By Gemma Glover
For those who have lived in Rye all, or most, of their lives, I bet it does not seem 52 years ago that Deans Rag Book Company came to Tower Street. The Company spent 30 years here and employed many local people. Deans moved out in 1982 re-siting at a new home in South Wales. Yes it really is that long ago, so I thought maybe it was about time for a look back at the history of Deans Rag Books in the town, especially as the chief designer of the firm, Sylvia Willgoss, stayed on here when Deans moved on and is now a Rye Town Councillor.
Two employees who’s names were featured in an early edition of Rye’s Own (October 1966) were Mrs. Fredda Stark, a former stage actress from the USA stage actress in the U.S.A, was Public Relations Officer, her job was to make sure that the Press, Television, etc had up to date information on all the companies products. Another Miss Glynis Smith, who lived in Camber graduated to Dean’s Design Studio from the finishing department and worked with Sylvia Willgoss, the chief toy designer for the company. She married Rodney Smith and remained a ‘Smith’.
Sylvia Willgoss designed the amazing floats that became a feature of the Rye Fawkes parades, in 1957 the Dean’s float judged best entry and won the Clark Shield with “Nursery RAG”. Sylvia had won 1st prize the previous year in the ladies fancy dress with a gypsy costume she made herself.
In 1966 one of Dean’s dolls caused global controversy when an Australian newspaper “They Sydney Morning Herald” published the following “The GOLLIWOG, the black faced coon of the rag doll world, has been involved in the racial issue. It has long been the favourite of the aunties as a safe present for nephews and nieces. They can’t eat it or break windows with it-and it will last for ever. But the innocent little fellow is now the subject of colour bar murmurings. Ian Scott, a rag doll manufacturer of Rye. Sussex, whose factory produces 30,000 golliwogs a year, found it was virtually impossible to sell the dolls in America because both sides in the U.S racial conflict object to black-faced dolls-for different reasons of course.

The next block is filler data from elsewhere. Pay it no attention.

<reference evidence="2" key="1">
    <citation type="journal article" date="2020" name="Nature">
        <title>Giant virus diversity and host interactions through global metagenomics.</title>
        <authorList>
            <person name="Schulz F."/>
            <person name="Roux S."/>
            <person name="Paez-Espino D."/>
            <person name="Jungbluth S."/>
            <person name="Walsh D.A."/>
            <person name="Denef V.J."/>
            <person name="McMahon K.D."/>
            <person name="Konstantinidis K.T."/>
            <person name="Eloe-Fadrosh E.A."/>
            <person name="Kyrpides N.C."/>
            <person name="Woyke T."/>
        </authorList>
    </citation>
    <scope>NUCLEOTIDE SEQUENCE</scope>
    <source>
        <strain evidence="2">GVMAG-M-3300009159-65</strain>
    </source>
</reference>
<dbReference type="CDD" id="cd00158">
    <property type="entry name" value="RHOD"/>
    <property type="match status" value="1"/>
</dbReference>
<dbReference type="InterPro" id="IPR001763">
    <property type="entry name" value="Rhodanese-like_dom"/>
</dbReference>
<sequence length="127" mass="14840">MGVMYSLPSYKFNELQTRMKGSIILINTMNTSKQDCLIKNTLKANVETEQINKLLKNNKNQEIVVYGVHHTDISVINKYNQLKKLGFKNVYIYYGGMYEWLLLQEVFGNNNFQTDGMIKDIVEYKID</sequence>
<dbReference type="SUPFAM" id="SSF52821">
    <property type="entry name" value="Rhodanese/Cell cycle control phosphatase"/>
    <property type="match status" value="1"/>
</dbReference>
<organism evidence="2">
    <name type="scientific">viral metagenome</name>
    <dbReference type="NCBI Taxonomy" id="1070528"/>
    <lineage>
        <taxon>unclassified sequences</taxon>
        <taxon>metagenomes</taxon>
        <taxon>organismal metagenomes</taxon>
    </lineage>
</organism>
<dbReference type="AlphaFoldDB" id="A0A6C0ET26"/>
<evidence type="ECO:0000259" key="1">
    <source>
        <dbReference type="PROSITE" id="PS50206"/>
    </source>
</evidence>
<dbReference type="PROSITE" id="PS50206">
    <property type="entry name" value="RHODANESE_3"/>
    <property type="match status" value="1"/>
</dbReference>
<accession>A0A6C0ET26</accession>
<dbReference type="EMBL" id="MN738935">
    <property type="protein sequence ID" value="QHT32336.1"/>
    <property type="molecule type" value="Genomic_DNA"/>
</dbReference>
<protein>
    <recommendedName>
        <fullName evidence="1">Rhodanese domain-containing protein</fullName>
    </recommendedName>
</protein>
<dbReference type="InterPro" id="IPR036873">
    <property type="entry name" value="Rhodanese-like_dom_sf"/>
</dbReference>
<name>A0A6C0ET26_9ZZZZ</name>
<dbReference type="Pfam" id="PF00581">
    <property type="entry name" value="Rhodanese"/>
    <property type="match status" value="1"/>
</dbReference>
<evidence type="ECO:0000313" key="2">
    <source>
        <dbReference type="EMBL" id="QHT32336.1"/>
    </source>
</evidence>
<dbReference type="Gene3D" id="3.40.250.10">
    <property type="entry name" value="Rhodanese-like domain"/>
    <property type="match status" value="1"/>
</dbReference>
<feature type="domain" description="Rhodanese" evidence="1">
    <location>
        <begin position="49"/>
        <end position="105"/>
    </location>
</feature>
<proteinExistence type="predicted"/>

So far sales have not been affected in Britain or on the Continent.
Scotts agent in New York suggested a solution-eliminate the reason for the sales resistance. So the production line at Rye is now interspersed with an occasional white faced golliwog for American buyers. They have the usual black curly hair and brightly colour suits, but their faces are rosy pink, their cheeks red, and their eyes blue.
Is a white-faced golliwog really a golliwog? Mr. Scott hopes so”.
There were many other newspapers, some in this country, that ran with the story. Whatever the rights and wrongs the publicity was good for Deans whose output of rag dolls soared but by the 1990’s they were just known as Golly dolls.
Peter Dee (A Councillor then and Rye’s oldest surviving Alderman today) worked in Dean’s Rye office. When he left to work for Pontin’s in the early 1970s Sylvia Willgoss did a cartoon for him to remember the people he used to work with including Sid Staples, Frank Nye, Pat Lane etc. Peter returned to Deans in his retirement years and sprayed the chimp rubber parts in the spray shed.
The Chimp was designed by Sylvia Willgoss, she visited Regents Park Zoo and closely studied a baby chimpanzee, this chimp was the design basis for Deans ‘Tru-to-Life Chimp’. Another of Sylvia’s creations was the ‘Tru-to-Life’ bear, based on the American black bear. She produce a second face for the bear as she thought the original was a little fierce, but unfortunately as too late the first face had been manufactured so the more friendly face was never to be seen. “Timmy”, as the bear was named, was actually given to two real bear cubs at London Zoo, stories and pictures of the cubs playing with him were featured in the “Daily Mirror.”
The Tru-to-Life bear again made the newspapers recently when one came up for sale at Christie’s and reached a record £3000 against its catalogue estimate of £400-600.
Sylvia recently became a local Councillor, she is a keen writer, artist and an avid reader of Rye’s Own.
“Rye’s Own” August 2007
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